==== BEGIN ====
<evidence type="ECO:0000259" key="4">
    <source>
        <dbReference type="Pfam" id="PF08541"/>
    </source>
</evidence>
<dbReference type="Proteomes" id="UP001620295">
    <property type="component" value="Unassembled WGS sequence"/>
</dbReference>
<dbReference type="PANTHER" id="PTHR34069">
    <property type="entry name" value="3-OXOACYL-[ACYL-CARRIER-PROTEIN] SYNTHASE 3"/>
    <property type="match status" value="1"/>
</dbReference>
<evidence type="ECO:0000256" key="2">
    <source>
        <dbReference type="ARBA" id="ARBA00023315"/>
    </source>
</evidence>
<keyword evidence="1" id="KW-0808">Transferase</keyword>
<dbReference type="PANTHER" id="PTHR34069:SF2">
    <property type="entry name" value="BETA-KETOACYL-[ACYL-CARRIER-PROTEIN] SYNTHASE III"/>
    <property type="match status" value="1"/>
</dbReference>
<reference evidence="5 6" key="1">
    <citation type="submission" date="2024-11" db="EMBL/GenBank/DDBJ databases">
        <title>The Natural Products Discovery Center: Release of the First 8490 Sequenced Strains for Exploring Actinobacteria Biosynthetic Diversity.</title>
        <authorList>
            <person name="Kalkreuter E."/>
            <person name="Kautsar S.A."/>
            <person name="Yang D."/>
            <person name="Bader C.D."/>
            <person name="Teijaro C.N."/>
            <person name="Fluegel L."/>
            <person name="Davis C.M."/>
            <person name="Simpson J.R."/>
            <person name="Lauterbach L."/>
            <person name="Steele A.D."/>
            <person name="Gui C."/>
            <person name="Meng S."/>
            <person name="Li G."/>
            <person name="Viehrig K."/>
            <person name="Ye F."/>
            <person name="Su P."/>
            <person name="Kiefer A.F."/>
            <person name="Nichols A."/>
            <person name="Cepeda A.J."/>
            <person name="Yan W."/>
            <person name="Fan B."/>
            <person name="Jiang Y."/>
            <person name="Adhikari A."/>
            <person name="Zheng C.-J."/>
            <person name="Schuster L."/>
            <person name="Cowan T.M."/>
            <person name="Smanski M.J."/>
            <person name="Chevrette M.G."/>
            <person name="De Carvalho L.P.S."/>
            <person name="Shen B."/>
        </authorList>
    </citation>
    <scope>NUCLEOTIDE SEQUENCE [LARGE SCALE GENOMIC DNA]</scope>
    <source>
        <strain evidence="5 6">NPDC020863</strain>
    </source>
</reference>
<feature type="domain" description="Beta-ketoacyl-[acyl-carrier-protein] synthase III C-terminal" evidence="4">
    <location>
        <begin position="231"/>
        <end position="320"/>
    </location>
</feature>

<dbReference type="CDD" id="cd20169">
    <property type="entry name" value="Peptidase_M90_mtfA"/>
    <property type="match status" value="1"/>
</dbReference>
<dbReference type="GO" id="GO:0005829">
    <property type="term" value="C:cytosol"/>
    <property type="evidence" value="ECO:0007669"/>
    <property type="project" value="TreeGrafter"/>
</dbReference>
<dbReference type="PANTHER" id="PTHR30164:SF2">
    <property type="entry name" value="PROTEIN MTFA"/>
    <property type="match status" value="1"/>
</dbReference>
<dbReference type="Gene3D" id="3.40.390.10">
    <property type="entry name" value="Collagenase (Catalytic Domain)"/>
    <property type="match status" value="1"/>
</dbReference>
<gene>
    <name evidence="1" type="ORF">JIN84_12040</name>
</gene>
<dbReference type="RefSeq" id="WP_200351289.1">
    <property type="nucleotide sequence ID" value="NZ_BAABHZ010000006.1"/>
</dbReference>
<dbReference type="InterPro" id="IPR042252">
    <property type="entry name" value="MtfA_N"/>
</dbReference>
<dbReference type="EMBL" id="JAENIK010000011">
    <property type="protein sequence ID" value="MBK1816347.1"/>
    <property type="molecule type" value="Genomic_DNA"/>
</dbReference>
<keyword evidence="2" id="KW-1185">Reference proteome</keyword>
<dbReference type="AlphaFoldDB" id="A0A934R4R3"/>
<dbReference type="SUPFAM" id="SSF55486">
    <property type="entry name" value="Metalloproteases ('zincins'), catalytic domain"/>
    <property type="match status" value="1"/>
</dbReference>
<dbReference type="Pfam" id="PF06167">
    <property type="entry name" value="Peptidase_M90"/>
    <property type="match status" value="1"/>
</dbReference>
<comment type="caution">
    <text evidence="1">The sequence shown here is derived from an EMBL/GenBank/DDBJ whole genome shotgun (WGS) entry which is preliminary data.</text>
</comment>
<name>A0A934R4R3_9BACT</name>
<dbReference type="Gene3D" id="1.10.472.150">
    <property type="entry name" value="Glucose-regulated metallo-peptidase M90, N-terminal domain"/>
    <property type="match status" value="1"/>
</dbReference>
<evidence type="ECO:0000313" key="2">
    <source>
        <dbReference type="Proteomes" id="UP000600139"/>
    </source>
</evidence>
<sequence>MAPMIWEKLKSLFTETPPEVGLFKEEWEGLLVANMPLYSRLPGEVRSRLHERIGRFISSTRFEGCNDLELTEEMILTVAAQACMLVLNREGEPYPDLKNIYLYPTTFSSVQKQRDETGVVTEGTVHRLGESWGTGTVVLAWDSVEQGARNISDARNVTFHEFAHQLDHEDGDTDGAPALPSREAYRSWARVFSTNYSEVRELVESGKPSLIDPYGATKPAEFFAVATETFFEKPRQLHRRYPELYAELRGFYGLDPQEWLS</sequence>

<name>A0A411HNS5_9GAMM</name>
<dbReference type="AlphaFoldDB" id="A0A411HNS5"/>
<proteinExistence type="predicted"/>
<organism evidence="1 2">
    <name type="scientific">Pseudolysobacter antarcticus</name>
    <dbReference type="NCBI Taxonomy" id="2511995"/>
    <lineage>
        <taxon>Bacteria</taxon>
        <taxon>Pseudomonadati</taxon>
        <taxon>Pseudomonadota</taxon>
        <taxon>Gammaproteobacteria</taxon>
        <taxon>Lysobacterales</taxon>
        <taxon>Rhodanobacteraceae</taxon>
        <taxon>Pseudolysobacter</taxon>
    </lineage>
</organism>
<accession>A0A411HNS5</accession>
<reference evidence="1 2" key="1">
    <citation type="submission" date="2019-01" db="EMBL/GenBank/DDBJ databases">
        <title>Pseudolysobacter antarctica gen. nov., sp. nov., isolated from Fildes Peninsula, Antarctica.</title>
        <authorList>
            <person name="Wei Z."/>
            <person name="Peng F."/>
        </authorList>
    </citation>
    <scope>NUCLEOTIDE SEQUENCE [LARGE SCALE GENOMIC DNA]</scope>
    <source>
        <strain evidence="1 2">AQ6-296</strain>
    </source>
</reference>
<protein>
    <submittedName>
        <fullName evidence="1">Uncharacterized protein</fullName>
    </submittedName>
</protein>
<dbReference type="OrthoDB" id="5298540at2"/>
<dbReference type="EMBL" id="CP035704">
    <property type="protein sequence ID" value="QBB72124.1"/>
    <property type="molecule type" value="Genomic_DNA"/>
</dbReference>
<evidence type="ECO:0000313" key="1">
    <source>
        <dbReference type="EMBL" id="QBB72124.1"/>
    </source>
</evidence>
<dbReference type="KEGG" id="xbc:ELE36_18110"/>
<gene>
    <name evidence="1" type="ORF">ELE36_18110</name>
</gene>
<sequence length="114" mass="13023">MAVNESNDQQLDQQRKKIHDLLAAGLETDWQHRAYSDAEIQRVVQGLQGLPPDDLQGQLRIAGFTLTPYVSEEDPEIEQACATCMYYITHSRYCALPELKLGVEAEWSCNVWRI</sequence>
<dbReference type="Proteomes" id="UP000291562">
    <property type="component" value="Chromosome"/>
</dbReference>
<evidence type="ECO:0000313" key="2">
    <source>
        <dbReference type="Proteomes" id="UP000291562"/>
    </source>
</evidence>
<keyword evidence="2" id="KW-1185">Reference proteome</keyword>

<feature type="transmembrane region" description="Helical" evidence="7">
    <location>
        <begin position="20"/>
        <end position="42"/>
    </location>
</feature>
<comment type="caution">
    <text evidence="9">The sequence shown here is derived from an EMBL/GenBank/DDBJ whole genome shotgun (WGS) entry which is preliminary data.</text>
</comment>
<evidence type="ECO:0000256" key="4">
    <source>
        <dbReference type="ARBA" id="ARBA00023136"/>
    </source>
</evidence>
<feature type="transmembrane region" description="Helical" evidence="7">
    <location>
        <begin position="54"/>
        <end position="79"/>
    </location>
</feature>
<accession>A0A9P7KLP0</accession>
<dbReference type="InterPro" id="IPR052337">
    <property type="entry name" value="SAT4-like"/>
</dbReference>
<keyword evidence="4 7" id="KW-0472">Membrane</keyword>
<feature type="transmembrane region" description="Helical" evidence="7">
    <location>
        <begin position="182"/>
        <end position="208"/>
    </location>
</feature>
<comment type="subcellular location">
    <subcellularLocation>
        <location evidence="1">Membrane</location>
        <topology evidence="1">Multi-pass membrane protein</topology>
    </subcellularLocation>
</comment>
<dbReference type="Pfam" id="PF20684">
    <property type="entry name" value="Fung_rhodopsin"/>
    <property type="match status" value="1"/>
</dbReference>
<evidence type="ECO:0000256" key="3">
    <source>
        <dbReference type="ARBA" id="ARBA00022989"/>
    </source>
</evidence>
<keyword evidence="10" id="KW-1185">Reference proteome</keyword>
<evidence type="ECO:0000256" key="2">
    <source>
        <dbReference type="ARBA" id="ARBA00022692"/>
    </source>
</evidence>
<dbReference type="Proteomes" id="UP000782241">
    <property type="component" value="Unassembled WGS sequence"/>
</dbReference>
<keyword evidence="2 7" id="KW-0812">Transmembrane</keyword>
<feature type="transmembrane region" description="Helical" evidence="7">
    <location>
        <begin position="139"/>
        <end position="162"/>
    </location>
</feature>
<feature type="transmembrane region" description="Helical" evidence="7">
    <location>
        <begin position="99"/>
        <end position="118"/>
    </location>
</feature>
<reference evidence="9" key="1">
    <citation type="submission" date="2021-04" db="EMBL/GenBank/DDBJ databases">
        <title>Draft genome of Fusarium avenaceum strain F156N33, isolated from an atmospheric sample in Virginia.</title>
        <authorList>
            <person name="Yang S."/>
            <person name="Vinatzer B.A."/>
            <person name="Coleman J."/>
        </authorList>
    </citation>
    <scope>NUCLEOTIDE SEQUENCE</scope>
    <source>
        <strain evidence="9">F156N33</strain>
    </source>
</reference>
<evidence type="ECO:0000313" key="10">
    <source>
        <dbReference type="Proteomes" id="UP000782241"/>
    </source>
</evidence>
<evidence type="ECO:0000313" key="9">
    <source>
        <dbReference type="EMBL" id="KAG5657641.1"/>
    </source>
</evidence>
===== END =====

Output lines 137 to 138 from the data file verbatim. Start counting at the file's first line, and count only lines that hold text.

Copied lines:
        <taxon>Pseudolysobacter</taxon>
    </lineage>